'Blueprint Roundtable' to discuss complexities of being black and male in U.S.

UCSC event featuring students, faculty and community leaders to be held April 3 at Oakes College in conjunction with Sesnon Gallery 'Question Bridge: Black Males' exhibition

UC Santa Cruz undergraduate student Jason Harper, listening to artist Chris Johnson speak
UC Santa Cruz undergraduate student Jason Harper will be one of the participants in the multigenerational roundtable discussion along with faculty and community leaders on April 3 at Oakes College.
Artist Chris Johnson, shown in the Mary Porter Sesnon Gallery
Artist Chris Johnson, shown at the Mary Porter Sesnon Gallery, will moderate the Blueprint Roundtable.

Students, faculty, and community leaders will respond to questions and issues raised by Question Bridge: Black Males—an exhibition currently on display at the Sesnon Gallery—at a “Blueprint Roundtable” on April 3 at Oakes College.

The participants will include Santa Cruz city councilmember Drew Glover, UCSC professor of history David Anthony, academic counselor Abiel Russom, retired Watsonville teacher JJ Porter, and UCSC undergraduate student Jason Harper, who will discuss the complexities of being black and male in the U.S.

Designed to foster dialogue between black men across generations, the roundtable provides an opportunity for young black students to pose questions to black men of older generations.

The discussion will be moderated by artist Chris Johnson, who originated the Question Bridge concept with a 1996 video installation he created for the Museum of Photographic Arts and the Malcolm X library in San Diego, California.

“I created the Question Bridge Blueprint Roundtable format of community engagement in response to one poignant question that came directly from the QB project,” said Johnson. “The question was from a hip hop generation man who, speaking to members of the Civil Rights generation asked: ‘I know that you look down on us for the way we behave, and yes, we’ve made many mistakes. But, why didn’t you leave us a blueprint?’”

“Knowing that this is a prevalent question among young and elder Black males everywhere, I thought it would be important for members of various communities to have a tangible way to speak back to the Question Bridge installation projects by addressing questions that exist between generations of Black males everywhere,” said Johnson.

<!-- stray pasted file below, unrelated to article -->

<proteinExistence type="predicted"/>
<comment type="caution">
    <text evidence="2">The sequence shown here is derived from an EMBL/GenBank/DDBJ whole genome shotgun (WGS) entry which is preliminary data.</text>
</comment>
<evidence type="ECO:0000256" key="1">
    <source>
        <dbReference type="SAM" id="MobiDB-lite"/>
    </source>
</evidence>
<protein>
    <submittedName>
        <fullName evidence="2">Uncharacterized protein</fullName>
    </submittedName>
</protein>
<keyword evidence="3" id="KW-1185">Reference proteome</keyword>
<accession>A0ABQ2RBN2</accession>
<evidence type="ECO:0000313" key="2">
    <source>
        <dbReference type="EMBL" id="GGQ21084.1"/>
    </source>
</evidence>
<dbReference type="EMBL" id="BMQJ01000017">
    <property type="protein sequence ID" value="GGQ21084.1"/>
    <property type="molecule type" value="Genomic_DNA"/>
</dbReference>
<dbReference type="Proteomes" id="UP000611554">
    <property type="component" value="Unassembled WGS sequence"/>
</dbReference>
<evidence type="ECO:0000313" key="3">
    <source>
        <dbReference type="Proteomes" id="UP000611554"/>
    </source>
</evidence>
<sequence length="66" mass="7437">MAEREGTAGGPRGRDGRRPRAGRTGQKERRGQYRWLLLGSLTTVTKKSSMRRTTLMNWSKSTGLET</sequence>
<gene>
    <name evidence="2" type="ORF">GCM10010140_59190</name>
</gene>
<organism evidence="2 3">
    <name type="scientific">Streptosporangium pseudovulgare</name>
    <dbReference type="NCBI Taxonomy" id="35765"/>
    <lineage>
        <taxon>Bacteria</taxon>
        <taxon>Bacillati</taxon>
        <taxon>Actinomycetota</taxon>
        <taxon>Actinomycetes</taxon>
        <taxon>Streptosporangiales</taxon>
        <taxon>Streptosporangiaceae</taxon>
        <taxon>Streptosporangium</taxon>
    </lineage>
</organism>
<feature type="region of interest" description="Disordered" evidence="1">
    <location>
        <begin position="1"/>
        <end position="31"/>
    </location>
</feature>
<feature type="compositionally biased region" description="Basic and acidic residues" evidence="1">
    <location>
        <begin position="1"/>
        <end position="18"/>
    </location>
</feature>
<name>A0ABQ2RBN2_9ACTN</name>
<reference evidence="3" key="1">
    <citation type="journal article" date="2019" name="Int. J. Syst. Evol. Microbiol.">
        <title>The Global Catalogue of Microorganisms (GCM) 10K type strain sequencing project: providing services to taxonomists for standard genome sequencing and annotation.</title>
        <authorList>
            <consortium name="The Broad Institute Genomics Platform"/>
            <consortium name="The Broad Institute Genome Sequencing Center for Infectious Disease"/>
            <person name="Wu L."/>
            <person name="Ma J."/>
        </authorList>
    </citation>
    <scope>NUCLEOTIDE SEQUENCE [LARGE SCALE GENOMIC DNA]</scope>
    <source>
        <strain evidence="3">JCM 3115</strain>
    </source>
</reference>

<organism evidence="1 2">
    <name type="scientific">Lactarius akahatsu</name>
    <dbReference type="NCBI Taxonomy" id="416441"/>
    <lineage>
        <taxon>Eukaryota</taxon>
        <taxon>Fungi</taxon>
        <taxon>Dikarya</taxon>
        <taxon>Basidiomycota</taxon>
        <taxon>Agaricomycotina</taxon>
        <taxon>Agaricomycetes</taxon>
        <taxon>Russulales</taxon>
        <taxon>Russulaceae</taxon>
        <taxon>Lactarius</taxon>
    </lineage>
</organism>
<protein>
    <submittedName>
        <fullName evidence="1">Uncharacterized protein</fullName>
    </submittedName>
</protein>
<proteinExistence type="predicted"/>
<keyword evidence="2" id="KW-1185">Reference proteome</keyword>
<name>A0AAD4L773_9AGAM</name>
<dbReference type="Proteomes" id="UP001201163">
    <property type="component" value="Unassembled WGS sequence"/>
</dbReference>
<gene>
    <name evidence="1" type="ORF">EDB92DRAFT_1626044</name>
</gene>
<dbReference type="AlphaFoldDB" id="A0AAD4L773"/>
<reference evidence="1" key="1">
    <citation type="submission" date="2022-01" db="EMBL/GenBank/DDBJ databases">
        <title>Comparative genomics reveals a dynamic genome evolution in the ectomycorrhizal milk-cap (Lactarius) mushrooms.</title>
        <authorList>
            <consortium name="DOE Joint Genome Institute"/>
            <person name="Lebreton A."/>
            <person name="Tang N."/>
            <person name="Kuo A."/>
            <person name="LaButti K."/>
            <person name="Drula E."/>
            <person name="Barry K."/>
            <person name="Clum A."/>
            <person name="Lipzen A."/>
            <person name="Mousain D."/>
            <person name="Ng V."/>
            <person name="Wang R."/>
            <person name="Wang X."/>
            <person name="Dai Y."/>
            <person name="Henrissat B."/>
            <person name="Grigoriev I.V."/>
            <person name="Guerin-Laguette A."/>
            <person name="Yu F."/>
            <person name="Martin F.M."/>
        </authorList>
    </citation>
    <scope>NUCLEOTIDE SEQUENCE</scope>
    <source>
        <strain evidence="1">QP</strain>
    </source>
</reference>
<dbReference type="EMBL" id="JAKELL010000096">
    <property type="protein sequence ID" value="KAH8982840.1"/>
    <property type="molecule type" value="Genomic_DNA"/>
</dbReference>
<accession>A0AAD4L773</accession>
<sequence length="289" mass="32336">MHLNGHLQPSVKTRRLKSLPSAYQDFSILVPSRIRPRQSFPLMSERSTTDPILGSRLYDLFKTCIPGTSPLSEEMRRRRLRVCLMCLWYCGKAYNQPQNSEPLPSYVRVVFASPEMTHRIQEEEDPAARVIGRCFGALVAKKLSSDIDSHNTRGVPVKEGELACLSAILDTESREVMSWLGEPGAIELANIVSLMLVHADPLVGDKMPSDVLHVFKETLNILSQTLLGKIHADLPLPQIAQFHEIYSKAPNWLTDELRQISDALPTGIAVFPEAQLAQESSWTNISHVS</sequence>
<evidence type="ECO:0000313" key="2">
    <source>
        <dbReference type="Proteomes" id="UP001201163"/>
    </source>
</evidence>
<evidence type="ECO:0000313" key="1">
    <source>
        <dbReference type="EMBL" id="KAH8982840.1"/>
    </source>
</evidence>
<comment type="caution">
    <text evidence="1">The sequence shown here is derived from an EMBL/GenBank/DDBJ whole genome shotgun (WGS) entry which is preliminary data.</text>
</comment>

That question became the catalyst for multigenerational discussions across the country about local barriers to communication between Black males; values, and strategies for overcoming social issues that have emerged in local communities over the past four decades.

These roundtables have taken place in venues ranging from the Oakland Museum to the Brooklyn Museum to the Atlanta Civic Center.

“The questions range from ‘heavy issues’ like the blame that both elders and youths feel that the other is projecting at them due to the breakdown of marginalized Black families and youth violence in Black communities everywhere, to ‘lighter’ issues like: ‘How can I learn to tie a tie if I don’t have a father or grandfather in my home?’ said Johnson.

“I would say that the questions are both universal, like the ones about Black on Black violence, and local, like when a Black man on the Wesleyan Campus commented on how he was welcomed on campus as a student but ostracized as a non-student,” he added.

Both the roundtable event and the Question Bridge multimedia exhibition are presented by the campus’s Mary Porter Sesnon Art Gallery in partnership with the Institute of the Arts and Sciences (IAS) at UC Santa Cruz.

"I'm delighted that the Question Bridge: Black Males exhibition at the Sesnon Gallery has generated so much interest among students, faculty and community members,” noted Sesnon director Shelby Graham. “With the collaboration of IAS, we've served over 500 students from UC Santa Cruz, Cabrillo College, Watsonville High and surrounding schools, with group and individual tours.”

“We are hoping the live format of the Blueprint Roundtable at Oakes College will generate local and interactive forms of participation in the project using the same engaging intergenerational questioning format as the video installation,” she said. “This is an exciting way to start the spring quarter with safe and critical discussions on race, humanity, and American Identity." 

The gallery exhibition, which opened at the beginning of February, will run until April 6. 

“Having Question Bridge here on campus is an amazing teaching opportunity,” added John Weber, director of the Institute of the Arts and Sciences.

“The Blueprint Roundtable event we are planning here will allow for wide-ranging questions and dialogue. Chris Johnson has done programs like this at a number of the many showings the piece has had nationally, and they have been deeply meaningful, integral aspects of the exhibitions,” said Weber.

The April 3 Blueprint Roundtable begins at 6:30 p.m. with a reception and screening at Oakes Learning Center, located on campus at Oakes College. The discussion starts at 7 p.m. Admission is free and open to the public.